Is the Russell Westbrook benching a big deal?

Oklahoma City Thunder point guard Russell Westbrook (R) goes to the basket past Dallas Mavericks power forward Dirk Nowitzki (L) in the first half during Game 1 of the NBA Western Conference Final basketball playoff in Dallas, Texas May 17, 2011. REUTERS/Tim Sharp (UNITED STATES – Tags: SPORT BASKETBALL)

Last night, Thunder head coach Scott Brooks took Westbrook out of the game with 0:28 remaining in the third quarter. He had just turned the ball over and committed a foul, giving the Mavs two free throws. Brooks exchanged words with Westbrook as he came to the bench, and Westbrook even stopped and turned to say something extra to his coach. For the next couple of minutes, he could be seen talking to no one in particular on the bench and he looked none too happy about taking a seat.

Brooks stuck with Eric Maynor for the entire fourth quarter and the Thunder went on to win 106-100. In the final period, Maynor went 2-for-3 from the field (four points), with one assist and one rebound. He did contribute to one turnover, a shot clock violation, but otherwise took care of the ball and got OKC into its offense. It wasn’t so much about Maynor’s numbers as it was about how the unit (Maynor-Daequan Cook-James Harden-Kevin Durant-Nick Collison) was clicking.

Brooks has finished games with Maynor in the past, but it’s rare, and I don’t remember it happening in the playoffs. It’s not uncommon for coaches to go with a bench player over a starter if the bench player has it going, but it’s not common for a coach to bench an All-Star for the entire fourth quarter of a playoff game.

But that’s where Westbrook’s game is at this point. He has been up-and-down, especially in crunch time. Brooks never knows what he’s going to get from his “point guard.” (I put that in quotes because Westbrook really isn’t a point guard, he’s just the de facto point guard for the Thunder.) I’ve railed on his game throughout the postseason. The Thunder aren’t still playing because of him — they’re still playing despite him. For every one of his sublime games, like his 14-assist triple-double against the Grizzlies in Game 7, he has two or three clunkers where he turns the ball over repeatedly and jacks up sketchy shots in the clutch.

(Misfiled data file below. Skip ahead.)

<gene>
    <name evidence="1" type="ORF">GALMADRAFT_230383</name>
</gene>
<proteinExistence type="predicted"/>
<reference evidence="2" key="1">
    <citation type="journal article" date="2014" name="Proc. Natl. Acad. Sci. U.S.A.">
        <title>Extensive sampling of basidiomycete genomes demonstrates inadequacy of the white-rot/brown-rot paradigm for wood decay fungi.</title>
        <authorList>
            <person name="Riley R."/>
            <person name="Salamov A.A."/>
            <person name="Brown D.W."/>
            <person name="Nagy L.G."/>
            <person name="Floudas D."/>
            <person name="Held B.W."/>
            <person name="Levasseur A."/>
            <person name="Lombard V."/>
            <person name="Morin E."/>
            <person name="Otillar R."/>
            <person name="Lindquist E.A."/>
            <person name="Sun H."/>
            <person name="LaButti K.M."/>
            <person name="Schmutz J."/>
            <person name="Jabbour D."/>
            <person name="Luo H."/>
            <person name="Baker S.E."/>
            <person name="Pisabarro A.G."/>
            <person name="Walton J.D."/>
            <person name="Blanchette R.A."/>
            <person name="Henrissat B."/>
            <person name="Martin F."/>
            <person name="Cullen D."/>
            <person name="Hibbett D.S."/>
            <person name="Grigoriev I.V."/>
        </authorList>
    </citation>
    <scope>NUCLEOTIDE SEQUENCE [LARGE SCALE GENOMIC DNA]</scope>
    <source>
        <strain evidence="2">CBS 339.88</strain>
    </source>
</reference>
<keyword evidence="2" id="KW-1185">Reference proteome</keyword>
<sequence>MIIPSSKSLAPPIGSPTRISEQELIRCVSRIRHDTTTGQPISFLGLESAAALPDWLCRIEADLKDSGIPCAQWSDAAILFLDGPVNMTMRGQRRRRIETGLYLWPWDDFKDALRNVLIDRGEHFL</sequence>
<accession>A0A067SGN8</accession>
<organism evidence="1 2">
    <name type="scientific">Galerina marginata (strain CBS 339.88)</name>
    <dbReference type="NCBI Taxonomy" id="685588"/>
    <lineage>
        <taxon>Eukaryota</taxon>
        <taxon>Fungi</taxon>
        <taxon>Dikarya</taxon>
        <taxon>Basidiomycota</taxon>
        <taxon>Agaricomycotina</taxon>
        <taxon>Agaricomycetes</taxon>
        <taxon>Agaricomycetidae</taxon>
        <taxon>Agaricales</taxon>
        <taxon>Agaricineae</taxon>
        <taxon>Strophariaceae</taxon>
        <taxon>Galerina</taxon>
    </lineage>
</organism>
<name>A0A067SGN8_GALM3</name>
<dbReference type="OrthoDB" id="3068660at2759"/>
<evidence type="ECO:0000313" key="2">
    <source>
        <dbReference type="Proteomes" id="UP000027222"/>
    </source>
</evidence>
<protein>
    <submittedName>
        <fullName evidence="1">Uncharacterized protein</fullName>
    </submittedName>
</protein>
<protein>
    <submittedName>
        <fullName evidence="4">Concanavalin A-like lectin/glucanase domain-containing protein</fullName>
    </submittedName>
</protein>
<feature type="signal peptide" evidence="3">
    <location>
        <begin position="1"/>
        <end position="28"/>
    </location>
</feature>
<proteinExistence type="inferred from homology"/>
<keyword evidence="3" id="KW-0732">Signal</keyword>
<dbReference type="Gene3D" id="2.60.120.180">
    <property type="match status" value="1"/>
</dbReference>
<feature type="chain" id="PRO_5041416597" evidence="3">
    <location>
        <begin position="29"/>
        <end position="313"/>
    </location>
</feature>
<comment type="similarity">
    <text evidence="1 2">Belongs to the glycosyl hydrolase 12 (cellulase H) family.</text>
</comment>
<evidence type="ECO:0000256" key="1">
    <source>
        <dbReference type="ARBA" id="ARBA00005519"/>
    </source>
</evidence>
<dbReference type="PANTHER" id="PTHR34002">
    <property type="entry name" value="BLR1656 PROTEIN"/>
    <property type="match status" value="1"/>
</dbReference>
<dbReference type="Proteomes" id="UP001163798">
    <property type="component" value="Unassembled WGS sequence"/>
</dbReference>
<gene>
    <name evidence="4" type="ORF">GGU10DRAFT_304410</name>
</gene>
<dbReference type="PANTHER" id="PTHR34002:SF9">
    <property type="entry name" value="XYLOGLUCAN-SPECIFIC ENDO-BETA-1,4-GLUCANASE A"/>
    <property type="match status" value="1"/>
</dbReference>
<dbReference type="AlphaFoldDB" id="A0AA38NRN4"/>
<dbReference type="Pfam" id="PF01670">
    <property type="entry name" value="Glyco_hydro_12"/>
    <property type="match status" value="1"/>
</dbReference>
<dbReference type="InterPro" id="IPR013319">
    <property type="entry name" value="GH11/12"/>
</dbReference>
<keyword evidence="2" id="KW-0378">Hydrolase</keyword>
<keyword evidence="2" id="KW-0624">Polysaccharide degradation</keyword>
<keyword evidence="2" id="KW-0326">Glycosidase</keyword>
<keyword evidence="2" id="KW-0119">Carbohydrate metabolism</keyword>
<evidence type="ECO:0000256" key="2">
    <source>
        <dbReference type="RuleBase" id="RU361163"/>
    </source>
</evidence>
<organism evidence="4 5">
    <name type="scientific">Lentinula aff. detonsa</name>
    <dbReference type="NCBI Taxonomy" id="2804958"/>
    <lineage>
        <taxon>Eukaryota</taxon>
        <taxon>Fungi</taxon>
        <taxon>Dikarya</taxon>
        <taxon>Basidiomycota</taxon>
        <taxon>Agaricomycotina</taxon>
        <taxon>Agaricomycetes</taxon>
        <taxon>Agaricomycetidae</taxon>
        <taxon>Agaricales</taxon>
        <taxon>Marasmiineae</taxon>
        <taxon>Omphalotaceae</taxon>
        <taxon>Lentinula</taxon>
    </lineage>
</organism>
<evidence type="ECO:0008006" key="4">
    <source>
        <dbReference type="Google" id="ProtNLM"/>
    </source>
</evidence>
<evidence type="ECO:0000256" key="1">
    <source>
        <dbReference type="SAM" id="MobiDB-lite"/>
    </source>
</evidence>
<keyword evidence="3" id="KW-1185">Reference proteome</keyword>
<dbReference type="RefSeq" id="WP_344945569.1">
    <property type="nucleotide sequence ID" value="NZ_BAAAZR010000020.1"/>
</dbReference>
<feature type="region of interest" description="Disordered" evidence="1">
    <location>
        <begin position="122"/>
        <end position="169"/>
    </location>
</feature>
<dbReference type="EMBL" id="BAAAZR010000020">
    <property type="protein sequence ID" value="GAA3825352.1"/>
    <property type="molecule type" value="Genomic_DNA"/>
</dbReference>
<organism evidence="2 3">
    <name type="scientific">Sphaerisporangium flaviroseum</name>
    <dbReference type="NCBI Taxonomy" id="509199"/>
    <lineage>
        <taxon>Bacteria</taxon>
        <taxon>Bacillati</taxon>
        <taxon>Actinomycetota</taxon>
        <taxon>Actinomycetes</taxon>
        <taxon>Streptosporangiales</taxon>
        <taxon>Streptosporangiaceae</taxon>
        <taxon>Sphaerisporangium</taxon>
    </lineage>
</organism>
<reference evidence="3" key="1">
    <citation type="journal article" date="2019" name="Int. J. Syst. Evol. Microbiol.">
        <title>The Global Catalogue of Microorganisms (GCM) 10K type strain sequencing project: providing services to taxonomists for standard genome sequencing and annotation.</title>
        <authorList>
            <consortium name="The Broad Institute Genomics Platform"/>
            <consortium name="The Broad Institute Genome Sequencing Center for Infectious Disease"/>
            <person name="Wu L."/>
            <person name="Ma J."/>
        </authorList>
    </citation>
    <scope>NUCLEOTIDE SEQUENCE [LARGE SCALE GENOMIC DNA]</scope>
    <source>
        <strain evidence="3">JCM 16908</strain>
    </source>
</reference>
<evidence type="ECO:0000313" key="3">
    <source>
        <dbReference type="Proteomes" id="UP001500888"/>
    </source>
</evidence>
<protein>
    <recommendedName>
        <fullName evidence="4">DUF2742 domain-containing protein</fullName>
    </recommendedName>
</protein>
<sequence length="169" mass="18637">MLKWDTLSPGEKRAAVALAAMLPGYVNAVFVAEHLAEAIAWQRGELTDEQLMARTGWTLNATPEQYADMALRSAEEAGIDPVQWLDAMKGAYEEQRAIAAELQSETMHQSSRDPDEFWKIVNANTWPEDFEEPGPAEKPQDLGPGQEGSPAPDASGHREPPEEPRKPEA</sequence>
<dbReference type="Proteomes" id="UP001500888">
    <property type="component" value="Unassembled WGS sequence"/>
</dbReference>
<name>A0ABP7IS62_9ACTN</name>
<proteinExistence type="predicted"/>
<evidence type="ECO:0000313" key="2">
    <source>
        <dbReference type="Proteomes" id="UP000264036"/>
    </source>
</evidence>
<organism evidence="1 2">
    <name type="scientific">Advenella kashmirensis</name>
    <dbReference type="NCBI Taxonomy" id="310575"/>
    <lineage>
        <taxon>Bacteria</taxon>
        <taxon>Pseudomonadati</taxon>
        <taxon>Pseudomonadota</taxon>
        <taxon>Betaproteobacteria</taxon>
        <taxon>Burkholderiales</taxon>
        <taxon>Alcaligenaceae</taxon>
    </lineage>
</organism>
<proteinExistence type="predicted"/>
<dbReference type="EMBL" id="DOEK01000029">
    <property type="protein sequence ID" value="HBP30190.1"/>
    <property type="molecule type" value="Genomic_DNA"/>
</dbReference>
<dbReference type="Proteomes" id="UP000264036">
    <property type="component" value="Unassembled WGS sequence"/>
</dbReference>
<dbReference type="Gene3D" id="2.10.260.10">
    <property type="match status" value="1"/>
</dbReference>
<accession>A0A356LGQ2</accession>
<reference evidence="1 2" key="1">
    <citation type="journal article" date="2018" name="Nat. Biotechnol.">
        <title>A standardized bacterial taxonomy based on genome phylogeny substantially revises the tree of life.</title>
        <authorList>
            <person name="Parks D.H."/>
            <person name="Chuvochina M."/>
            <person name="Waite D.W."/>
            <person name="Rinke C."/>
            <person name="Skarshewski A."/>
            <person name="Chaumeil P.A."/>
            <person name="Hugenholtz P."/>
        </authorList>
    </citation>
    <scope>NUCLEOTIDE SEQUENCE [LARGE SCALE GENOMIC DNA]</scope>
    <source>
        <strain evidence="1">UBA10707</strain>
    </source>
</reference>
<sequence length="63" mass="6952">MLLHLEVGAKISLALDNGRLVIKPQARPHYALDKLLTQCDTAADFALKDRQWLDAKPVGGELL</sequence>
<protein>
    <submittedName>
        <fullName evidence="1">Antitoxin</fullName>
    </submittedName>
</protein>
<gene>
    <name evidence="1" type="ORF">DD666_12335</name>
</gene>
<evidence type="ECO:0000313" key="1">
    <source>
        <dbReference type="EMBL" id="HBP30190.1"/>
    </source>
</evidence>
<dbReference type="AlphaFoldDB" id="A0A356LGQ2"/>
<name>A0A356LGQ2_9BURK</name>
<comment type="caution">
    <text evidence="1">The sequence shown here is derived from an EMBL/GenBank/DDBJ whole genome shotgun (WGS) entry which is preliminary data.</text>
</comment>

For his part, he did congratulate his teammates during the fourth quarter and seemed relatively involved in the game. From what I could tell, he was up and cheering and wasn’t sitting on the bench sulking about his predicament. That’s important, because Thursday’s benching is only a big deal if Westbrook makes it a big deal. If he becomes (more) moody or if he lets it impact his relationship with his head coach, then it will rear it’s ugly head in the future when the chips are down.

I didn’t see a lot of Westbrook in his rookie season, but the punditry has been saying that h has “come a long way” in becoming a point guard. If that’s the case, I shudder to think about his decision-making in his rookie season. His assist-to-turnover ratio was dreadful (1.61) in his first year, got a lot better in his second season (2.42), then dipped in his third season (2.10). In the playoffs, his A/TO ratio is 1.48 — so tell me, how far has he really come?

I may be dead wrong, but I don’t think the Thunder can win a title this year with Westbrook at the point.

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